1954— The Current was destined to persevere as Virginia bought another offset printing press and set it up once more in the bedroom of her home. When the press wore out, Virginia switched to mimeographing and taking the publication to Visalia for printing.
   1956— The weekly Three Rivers Current ceased publication.
   1960— The Kaweah Magazine began monthly publication. The publisher was Malden Grange Bishop, a writer by trade, and he gleaned the best of Three Rivers’s talent for his staff — Gene Gray, Sam and Juanita Pusateri, Rosemary Packard, Ester Peck, Carolyn Opitz, Carroll and Evangeline Barnes, Dr. Vernon Van Zandt, Curt Siodmak, and Frankie Welch all contributed to the first issue, published in July. A print shop was installed in Malden’s home, and his wife, daughter, and son-in-law all worked on the project. But illness struck the Bishop family and after less than a year, The Kaweah Magazine was no longer in existence.
   1972-1984— Jack and Virginia Albee moved to Three Rivers and started the Sequoia Sentinel. The first issue was published Friday, June 30; the couple was married the next day. They lived and worked in the A-frame house across from the White Horse Inn. The newspaper lasted as long as the Albees’ marriage; when the couple divorced, the Sentinel was sold.
   1984-1985— The Albees sold the Sequoia Sentinel at a minimum price to an inexperienced couple (names unknown) who ceased publication upon leaving the area.
   Late 1980s to 1993— Mineral King Publishing, publishers of the Lindsay Gazette and the Exeter Sun, took over the rights to the newspaper names Three Rivers Current and Woodlake Echo (which was previously an independently owned weekly newspaper serving Woodlake from 1913 to the 1980s) and revived publication. With its main office located in Exeter, the Current was never able to regain a firm foothold in Three Rivers.
   1985— Louise Duke, who operated the “Ice Creamery” in Three Rivers, tried her hand at publishing the Sequoia Sentinel. She had no newspaper experience but was assisted by Norm Sargent of Porterville, a veteran newspaperman. After less than one year, publication ceased.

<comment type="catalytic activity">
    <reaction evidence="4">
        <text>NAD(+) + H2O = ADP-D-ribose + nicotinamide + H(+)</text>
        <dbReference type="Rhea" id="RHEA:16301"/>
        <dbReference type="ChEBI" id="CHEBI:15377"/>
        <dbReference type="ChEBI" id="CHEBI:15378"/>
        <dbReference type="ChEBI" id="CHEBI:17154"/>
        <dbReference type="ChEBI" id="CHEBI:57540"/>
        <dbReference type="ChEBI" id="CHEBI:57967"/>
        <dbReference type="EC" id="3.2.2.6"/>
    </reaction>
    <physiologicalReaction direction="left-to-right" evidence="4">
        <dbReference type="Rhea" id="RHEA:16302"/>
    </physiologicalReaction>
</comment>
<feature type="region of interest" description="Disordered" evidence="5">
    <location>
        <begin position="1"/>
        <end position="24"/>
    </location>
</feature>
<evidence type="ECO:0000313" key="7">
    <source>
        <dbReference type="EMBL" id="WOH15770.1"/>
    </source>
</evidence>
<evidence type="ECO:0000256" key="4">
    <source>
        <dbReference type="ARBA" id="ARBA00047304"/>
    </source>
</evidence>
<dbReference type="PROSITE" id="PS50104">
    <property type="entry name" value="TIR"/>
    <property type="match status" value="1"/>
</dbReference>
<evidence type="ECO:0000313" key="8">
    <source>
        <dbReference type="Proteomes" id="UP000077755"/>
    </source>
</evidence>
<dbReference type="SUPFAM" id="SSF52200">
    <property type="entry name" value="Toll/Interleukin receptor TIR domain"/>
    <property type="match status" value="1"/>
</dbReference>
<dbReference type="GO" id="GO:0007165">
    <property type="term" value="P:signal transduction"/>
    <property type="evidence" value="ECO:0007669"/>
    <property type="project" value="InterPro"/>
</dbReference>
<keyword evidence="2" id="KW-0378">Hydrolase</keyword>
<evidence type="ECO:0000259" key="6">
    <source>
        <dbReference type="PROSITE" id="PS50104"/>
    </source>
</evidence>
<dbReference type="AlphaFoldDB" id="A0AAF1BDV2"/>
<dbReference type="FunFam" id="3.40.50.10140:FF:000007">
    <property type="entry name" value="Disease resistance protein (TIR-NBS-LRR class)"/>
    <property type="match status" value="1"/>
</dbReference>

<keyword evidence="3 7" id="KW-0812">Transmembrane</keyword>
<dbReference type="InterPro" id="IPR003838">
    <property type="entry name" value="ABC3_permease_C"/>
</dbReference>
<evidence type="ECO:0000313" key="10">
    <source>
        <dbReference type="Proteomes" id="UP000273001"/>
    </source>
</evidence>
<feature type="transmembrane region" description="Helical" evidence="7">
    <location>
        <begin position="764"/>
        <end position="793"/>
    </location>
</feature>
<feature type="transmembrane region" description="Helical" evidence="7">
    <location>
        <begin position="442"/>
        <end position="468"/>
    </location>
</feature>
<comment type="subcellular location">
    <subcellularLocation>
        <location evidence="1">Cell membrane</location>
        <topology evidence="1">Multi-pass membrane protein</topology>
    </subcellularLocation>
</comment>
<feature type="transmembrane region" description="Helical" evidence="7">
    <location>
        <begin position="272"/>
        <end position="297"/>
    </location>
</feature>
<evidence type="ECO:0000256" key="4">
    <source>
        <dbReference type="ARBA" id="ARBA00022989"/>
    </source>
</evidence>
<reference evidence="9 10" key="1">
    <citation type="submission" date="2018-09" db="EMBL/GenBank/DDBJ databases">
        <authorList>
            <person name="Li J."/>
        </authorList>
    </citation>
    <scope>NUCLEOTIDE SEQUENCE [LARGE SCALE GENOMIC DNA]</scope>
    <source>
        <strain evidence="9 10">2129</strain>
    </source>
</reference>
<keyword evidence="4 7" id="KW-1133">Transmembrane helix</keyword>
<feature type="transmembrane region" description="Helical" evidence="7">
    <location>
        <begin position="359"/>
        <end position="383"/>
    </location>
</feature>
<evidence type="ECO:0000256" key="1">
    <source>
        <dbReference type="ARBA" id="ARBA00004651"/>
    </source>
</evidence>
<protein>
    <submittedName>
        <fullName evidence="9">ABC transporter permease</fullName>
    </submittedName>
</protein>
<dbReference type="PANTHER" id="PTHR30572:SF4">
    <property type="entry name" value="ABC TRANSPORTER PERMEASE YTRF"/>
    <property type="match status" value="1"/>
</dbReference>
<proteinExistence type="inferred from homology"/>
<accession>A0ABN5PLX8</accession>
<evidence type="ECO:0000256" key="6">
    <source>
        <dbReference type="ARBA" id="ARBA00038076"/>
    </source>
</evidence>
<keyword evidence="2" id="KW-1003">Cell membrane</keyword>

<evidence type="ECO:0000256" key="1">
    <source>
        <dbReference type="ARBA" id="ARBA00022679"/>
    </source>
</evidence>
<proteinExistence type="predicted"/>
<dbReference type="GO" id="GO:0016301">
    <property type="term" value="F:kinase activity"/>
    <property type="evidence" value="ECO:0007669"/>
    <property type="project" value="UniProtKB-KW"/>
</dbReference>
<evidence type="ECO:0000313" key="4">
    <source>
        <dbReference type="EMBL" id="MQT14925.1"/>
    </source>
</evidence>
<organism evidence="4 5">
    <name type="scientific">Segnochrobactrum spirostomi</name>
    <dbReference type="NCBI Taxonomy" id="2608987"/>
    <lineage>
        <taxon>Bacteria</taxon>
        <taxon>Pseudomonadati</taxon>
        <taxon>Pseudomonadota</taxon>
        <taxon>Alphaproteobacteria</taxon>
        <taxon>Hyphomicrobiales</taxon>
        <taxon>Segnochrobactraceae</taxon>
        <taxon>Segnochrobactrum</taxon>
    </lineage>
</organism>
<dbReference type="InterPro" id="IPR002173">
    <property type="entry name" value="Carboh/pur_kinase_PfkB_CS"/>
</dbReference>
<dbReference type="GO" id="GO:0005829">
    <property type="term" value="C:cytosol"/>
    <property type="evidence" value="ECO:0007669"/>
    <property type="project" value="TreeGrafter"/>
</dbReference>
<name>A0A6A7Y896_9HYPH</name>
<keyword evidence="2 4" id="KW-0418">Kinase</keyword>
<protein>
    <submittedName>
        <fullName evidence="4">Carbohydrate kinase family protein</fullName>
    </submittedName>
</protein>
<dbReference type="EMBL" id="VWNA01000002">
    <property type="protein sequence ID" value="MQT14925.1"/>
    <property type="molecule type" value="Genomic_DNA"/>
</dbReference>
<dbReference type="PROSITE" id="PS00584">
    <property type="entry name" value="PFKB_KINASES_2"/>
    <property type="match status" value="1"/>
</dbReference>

1985-1986— Rick and Judi Kimball and Bob and Judy Gauld purchased the Sequoia Sentinel from Louise Duke for one dollar. The partnership formed Kaweah Publishing and while the Gaulds published the Sentinel, Rick and Judi pursued other forms of publishing to make the venture viable. When the Gaulds’ teenage daughter passed away, the couple relocated to Montana to be near family. The Kimballs took over the entire publishing schedule, but when a key sales employee had to leave due to personal reasons, they passed the Sentinel torch along. The struggle of the Sequoia Sentinel during this decade was in part due to two newspapers serving the Three Rivers area concurrently.
   1986— Thelma Barrios became publisher and changed the name of the Sequoia Sentinel to the Three Rivers-Sequoia-Lemon Cove Independent. Rachelle Ledbetter was editor of the weekly publication.
   1987-1995— Rachelle Ledbetter took over as owner, changed the name of the newspaper back to Sequoia Sentinel, and published weekly.
   1995-present— John and Sarah Elliott of Three Rivers purchased the Sequoia Sentinel in March and changed the name to The Kaweah Commonwealth, in honor of the first newspaper published in the area, bringing the journey of a Three Rivers newspaper full circle. In April 1995, the newspaper’s publication day was changed from Wednesday to Friday and the office was relocated from the back side of the Village Shopping Center to the old Three Rivers Library building (41841 Sierra Drive).
   2003— In March, The Kaweah Commonwealth debuted its website (www.kaweahcommonwealth.com).
   2003— An alternative newspaper entitled Muddwumpus began publication. The newspaper, published by Steven Harris, was printed approximately once a month with a mission of promoting “art, music, and nature” in Three Rivers. Publication ceased after six months.
   2004— The April 2 issue of The Kaweah Commonwealth debuted color images. Color continues to be used for special issues. Also in April, a live web cam with a view of the Kaweah canyon was added to the Commonwealth’s website as another means of promoting Three Rivers to the world.
   March 2010— The Kaweah Commonwealth celebrates 15 years of publication, the longest-running newspaper in nearly 120 years of community publications in Three Rivers.


THE KAWEAH COMMONWEALTH is published every Friday in Three Rivers, California.
EDITORS/PUBLISHERS: John Elliott and Sarah Barton Elliott
41841 Sierra Drive (Highway 198), Three Rivers, CA 93271
MAIL: P.O. Box 806, Three Rivers, CA 93271
(559) 561-3627 FAX: (559) 561-0118
© Copyright 2003-2009 The Kaweah Commonwealth